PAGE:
However, Mugler’s fashions lost momentum and resonance in the minimalist Nineties and, in 2003, Clarins shuttered the money-losing rtw business and focused mostly on building its fragrance portfolio, creating Alien in 2005, and following in 2010 with Womanity.
Mugler quietly resuscitated its women’s wear line in 2008, tapping Rosemary Rodriguez, a Mugler alum who had previously been at Paco Rabanne, as creative director for women’s wear and men’s wear.
The founder, who goes by the name “Manfred” these days, is focused on other projects, headlined by his “Mugler Follies” revue that opened here this week involving dancers, acrobats, singers, actors, models and other performers in an array of otherworldly costumes and sets. Courtin-Clarins noted he would remain a consultant.
Meanwhile, the Mugler perfume business powers ahead, having grown by more than 50 percent over the last three years, driven by sales of Angel and Alien.
Industry sources estimate the brand overall generates $800 million in retail sales annually, with 90 to 95 percent stemming from fragrance and the rest split between rtw and accessories.
“Azzedine has been one of the biggest influences in my life. He has always been such a strong, loving, fatherly figure to me. I call him Papa. His designs are indescribably unique, they are pieces of art. He knew how to make the female form look its loveliest. I have so many memories of him; my favorite might be during my first show with him in Paris. He liked me and he wanted to help me get more work. He called all his friends at Kenzo and Comme des Garcons, and asked them to book me. They said, ‘But she can’t walk!’ And he said, ‘but she has such a great ass!' His friendship and support has been the great privilege of my career. I can't imagine life without him. Repose en paix mon Papa.” - @stephanieseymour tells @wwd. #wwdfashion (📷: @steveeichner) #alaia #azzedinealaia
Azzedine Alaïa, flanked by two of his closest friends, models Stephanie Seymour and Naomi Campbell.
He designed Seymour’s dress for her 1995 wedding to Peter Brant, and treated Campbell (who famously called him Papa), like a daughter. For more on the legendary designer, tap the link in bio. #wwdfashion #alaia #azzedinealaia
Azzedine Alaïa's “I-did-it-my-way” ethos stood out starkly at a time when brands are experimenting with consumer-facing fashion shows, coed formats and trans-seasonal collections – anything to perk up lackluster sales of ready-to-wear in an age of Insta-everything. “It’s not creation anymore. This becomes a purely industrial approach,” the late designer told WWD in an interview last year. “But anyway, the rhythm of collections is so stupid. It’s unsustainable. There are too many collections.” Read more about the iconic designer’s life and work on wwd.com, link in bio. #wwdfashion #azzedinealaia (📷: @WWD Archive, 1986) #alaia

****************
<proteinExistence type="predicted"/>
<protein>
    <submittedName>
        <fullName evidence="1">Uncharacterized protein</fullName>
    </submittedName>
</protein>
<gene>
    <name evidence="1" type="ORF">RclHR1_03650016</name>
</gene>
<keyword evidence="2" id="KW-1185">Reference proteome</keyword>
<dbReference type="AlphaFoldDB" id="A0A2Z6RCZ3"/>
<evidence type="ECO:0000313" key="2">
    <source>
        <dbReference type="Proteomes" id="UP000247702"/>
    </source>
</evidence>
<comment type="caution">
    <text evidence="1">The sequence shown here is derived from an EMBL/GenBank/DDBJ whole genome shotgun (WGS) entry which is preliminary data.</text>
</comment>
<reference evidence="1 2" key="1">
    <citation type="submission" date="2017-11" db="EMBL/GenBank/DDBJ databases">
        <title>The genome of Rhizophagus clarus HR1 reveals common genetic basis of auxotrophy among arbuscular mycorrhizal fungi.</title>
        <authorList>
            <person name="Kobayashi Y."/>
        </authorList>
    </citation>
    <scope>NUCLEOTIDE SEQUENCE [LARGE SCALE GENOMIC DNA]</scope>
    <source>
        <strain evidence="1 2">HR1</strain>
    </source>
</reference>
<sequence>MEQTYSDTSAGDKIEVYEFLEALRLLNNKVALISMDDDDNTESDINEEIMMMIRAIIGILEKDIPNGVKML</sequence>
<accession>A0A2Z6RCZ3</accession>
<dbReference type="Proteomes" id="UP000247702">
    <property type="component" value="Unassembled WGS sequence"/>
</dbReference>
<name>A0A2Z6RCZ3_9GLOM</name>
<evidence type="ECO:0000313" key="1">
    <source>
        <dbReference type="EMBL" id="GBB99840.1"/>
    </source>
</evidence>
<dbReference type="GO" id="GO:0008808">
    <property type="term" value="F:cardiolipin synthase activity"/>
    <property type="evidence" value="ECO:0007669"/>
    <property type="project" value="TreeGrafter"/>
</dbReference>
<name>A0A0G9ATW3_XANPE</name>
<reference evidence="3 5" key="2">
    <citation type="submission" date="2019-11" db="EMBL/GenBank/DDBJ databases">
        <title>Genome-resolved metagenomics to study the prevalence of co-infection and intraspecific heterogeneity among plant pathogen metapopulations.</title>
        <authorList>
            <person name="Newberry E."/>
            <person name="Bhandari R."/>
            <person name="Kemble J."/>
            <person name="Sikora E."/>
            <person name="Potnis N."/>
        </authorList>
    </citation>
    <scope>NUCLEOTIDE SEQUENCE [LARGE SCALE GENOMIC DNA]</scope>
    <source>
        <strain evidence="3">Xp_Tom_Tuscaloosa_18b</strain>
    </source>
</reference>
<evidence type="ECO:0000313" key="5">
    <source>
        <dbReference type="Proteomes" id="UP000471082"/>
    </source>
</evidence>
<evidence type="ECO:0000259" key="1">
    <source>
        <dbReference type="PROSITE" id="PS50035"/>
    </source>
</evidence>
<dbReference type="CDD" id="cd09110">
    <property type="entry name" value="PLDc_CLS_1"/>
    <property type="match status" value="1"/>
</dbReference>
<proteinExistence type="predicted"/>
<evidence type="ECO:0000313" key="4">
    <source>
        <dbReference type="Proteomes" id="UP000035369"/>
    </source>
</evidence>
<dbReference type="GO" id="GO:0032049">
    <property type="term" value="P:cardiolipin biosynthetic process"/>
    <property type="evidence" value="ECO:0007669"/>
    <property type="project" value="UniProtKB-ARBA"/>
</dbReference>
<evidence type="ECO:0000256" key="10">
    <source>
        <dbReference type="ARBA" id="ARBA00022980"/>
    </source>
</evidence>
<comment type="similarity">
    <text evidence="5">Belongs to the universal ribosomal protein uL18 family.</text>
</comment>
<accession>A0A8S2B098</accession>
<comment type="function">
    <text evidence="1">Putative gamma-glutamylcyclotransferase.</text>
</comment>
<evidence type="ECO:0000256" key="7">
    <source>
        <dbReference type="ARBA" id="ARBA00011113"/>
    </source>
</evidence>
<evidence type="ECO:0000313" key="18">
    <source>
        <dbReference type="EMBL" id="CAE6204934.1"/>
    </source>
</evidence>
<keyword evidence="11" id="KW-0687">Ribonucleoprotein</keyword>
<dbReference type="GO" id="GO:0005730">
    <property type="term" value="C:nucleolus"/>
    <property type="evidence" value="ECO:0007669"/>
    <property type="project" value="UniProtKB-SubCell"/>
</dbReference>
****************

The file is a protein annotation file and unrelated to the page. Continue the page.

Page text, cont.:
Sneaker reselling app @goat’s latest exhibit, "The Greatest: New York," tells the story of New York's sneaker culture. To celebrate the exhibit, an intimate crowd gathered on Thursday night at the pop-up gallery space, located at Platform in Culver City, to hear guest speaker and illustrator @esymai talk about her own rise in streetwear and women in the business. "For me I'm just someone who is creative. I like to create things," said Chang. #wwdfashion
Azzedine Alaïa, one of the most iconic couturiers of the modern era whose body-con designs defined Eighties fashion, has died in Paris. The diminutive Tunisian-born designer, known for his structured knitted dresses with fitted waists and impeccably cut, figure-hugging second skin silhouettes was deeply admired by his peers, and counted supermodel Naomi Campbell - his adoptive daughter - among his inner circle, one of a gang of glamazons including Farida Khelfa, Carla Bruni and Stephanie Seymour who became ambassadors of his style. (📷: Alexandre Guirkinger) #wwdblast